Wayne Junction station

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SEPTA.svg Wayne Junction
SEPTA commuter rail station
Wayne Junction before renovation from 2011-2015
Location 4481 Wayne Avenue near Windrim Avenue
Nicetown, Philadelphia, Pennsylvania
Owned by SEPTA
Platforms 2 island platforms
Tracks 6
Connections City Bus SEPTA City Bus 2, 23, 53, 75
Other information
Fare zone 1
Opened 1881
Rebuilt 1900
Electrified 1931
Passengers (2005) 347,620 Steady 0%
Preceding station   SEPTA.svg SEPTA   Following station
Chestnut Hill East Line
Fox Chase Line
toward Fox Chase
Lansdale/Doylestown Line
toward Doylestown
Warminster Line
toward Warminster
West Trenton Line
toward West Trenton
  Former services  
Preceding station   Reading Railroad   Following station
toward Communipaw
Ninth Street Branch
Terminus New York Short Line
Wayne Junction Station, Philadelphia and Reading Railroad
Wayne Junction station is located in Pennsylvania
Wayne Junction station
Coordinates 40°1′22.8″N 75°9′34.2″W / 40.023000°N 75.159500°W / 40.023000; -75.159500Coordinates: 40°1′22.8″N 75°9′34.2″W / 40.023000°N 75.159500°W / 40.023000; -75.159500
Architectural style Renaissance Revival style
Part of Wayne Junction Historic District (#12000223[1])
Added to NRHP April 16, 2012
Part of Colonial Germantown Historic District (#66000678[1])
Added to NRHP October 15, 1966

Wayne Junction station is a SEPTA Regional Rail station located at 4481 Wayne Avenue, extending along Windrim Avenue to Germantown Avenue. The station is located in the Nicetown neighborhood of Philadelphia.


The original station building was designed by architect Frank Furness and constructed in 1881. The current station building was designed in 1900 by architects Wilson Brothers & Company. An old post card once boasted that "more trains stop here than at any other station in the world."[2] The station, located in fare zone one, does have a sales office but lacks any dedicated parking spaces.[3] Wayne Junction is currently undergoing a $11,165,600 renovation that will include a new low level platform, an additional high-level platform in the inbound side, two new elevators, and new canopies and windscreens.[4][5]

In FY 2013, Wayne Junction station had a weekday average of 527 boardings and 521 alightings.[6]

The SEPTA's Roberts Yard and Midvale District Bus Garage are nearby to this station.


The Chestnut Hill East Line joins the SEPTA Main Line at Wayne Junction. Wayne Junction is the last station before the Fox Chase Line splits off the SEPTA Main Line, at Newtown Junction. Additionally, Wayne Junction is served by the Warminster Line, West Trenton Line, and Lansdale/Doylestown Line on the SEPTA Main Line.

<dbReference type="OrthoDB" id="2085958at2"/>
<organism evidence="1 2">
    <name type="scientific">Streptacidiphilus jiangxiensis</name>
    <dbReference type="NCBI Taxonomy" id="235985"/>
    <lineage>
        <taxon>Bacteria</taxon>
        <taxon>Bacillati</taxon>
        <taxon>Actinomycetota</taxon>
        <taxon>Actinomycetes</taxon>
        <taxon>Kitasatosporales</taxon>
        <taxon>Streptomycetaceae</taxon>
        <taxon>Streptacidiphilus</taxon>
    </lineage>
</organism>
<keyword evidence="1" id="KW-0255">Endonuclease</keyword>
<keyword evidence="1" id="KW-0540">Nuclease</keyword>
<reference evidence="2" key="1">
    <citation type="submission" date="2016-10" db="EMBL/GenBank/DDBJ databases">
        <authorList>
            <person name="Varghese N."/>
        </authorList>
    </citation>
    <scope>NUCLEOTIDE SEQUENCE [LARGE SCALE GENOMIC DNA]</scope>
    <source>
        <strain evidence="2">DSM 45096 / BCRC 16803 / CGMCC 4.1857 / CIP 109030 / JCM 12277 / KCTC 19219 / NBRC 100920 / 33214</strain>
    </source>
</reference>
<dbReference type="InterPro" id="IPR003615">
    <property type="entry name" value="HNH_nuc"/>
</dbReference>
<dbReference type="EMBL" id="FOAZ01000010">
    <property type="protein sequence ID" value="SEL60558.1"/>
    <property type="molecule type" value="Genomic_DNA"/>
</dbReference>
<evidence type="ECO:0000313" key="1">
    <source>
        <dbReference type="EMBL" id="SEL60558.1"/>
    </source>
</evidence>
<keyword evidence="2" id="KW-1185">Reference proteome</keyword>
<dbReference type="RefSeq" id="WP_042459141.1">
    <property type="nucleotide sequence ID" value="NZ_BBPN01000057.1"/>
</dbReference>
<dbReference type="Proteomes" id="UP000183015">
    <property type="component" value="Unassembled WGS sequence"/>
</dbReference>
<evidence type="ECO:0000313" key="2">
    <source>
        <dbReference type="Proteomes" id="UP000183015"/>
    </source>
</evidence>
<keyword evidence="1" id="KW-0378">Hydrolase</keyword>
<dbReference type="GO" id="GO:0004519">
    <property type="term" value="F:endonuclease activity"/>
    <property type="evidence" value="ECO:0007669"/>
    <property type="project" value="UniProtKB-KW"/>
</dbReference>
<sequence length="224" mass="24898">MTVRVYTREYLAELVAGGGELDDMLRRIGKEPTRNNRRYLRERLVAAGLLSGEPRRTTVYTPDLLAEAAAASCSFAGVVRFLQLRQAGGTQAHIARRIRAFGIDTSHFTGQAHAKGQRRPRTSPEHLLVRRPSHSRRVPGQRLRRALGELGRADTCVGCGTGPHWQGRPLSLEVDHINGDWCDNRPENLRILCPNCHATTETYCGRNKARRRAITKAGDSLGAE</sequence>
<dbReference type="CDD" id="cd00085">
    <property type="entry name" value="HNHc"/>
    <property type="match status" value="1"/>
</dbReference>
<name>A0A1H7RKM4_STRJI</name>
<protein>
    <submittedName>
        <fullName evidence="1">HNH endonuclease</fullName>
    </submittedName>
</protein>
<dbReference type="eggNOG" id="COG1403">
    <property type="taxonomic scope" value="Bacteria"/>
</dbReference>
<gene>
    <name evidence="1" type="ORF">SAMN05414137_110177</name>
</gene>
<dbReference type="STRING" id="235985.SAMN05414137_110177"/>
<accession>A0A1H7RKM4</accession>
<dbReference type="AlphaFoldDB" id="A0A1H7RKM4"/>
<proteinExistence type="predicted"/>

Detail of station sign at Wayne Junction station

For most of the first half of the 20th Century, Wayne Junction served as the Reading Railroad's counterpart to the Pennsylvania Railroad's North Philadelphia Station, 2 miles (3.2 km) away. It served a very busy and prosperous business and residential area, drawing from North Philadelphia, Nicetown, Tioga, Logan, Germantown and other points. In addition to the extensive commuter network, service was provided by the Reading Railroad on a regular basis to New York via the Jersey Central and to Bethlehem and beyond on the Lehigh Valley Railroad to Upstate New York and Toronto. Beginning in the 1890s, Baltimore and Ohio Railroad passenger trains between Washington and New York City, including its famed Royal Blue, also stopped at Wayne Junction, using Reading and Jersey Central rails north of Philadelphia.[7] Until the B&O discontinued passenger service on the line in April, 1958, it provided regular service to Washington with through sleepers to the West, including Chicago, St. Louis, and Los Angeles on such trains as the Capitol Limited and National Limited.[8] The station provided a baggage room and lunch room, as well as the usual telegraph office. On October 25, 1959, Wayne Junction was the starting point for the first of the Reading's Iron Horse Rambles excursions featuring their T-1 class steam locomotives.[9] The surrounding neighborhood was a busy shopping area and provided additional services.[citation needed] The station has been a contributing property in the Colonial Germantown Historic District since 1966, and the Wayne Junction Historic District since 2012.[10]


  1. ^ a b National Park Service (2010-07-09). "National Register Information System". National Register of Historic Places. National Park Service. 
  2. ^ Existing Railroad Stations in Philadelphia County, Pennsylvania
  3. ^ Wayne Junction Station
  4. ^ "SEPTA (July 2005) SEPTA Capital Improvements in the City of Philadelphia. p. 22." (PDF).  (1.96 MiB)
  5. ^ "Wayne Junction Station Entrance Closure Beginning Monday, December 5, 2011". SEPTA Alerts & Advisories. SEPTA. Retrieved 28 December 2011. 
  6. ^ "SEPTA (May 2014). Fiscal Year 2015 Annual Service Plan. p. 83" (PDF).  (539 KiB)
  7. ^ Stover, John F. (1987). History of the Baltimore and Ohio Railroad. West Lafayette, Ind.: Purdue University Press. pp. 172–176. ISBN 0-911198-81-4. 
  8. ^ Official Guide of the Railways. New York: National Railway Publication Co. February 1956. pp. 412–418. 
  9. ^ http://www.steamlocomotive.com/northern/reading/index-old.shtml
  10. ^ "Wayne Junction Designated National Historic District," by Steve Currall (Hidden City, Philadelphia; February 9, 2012)

External links[edit]

Media related to Wayne Junction (SEPTA station) at Wikimedia Commons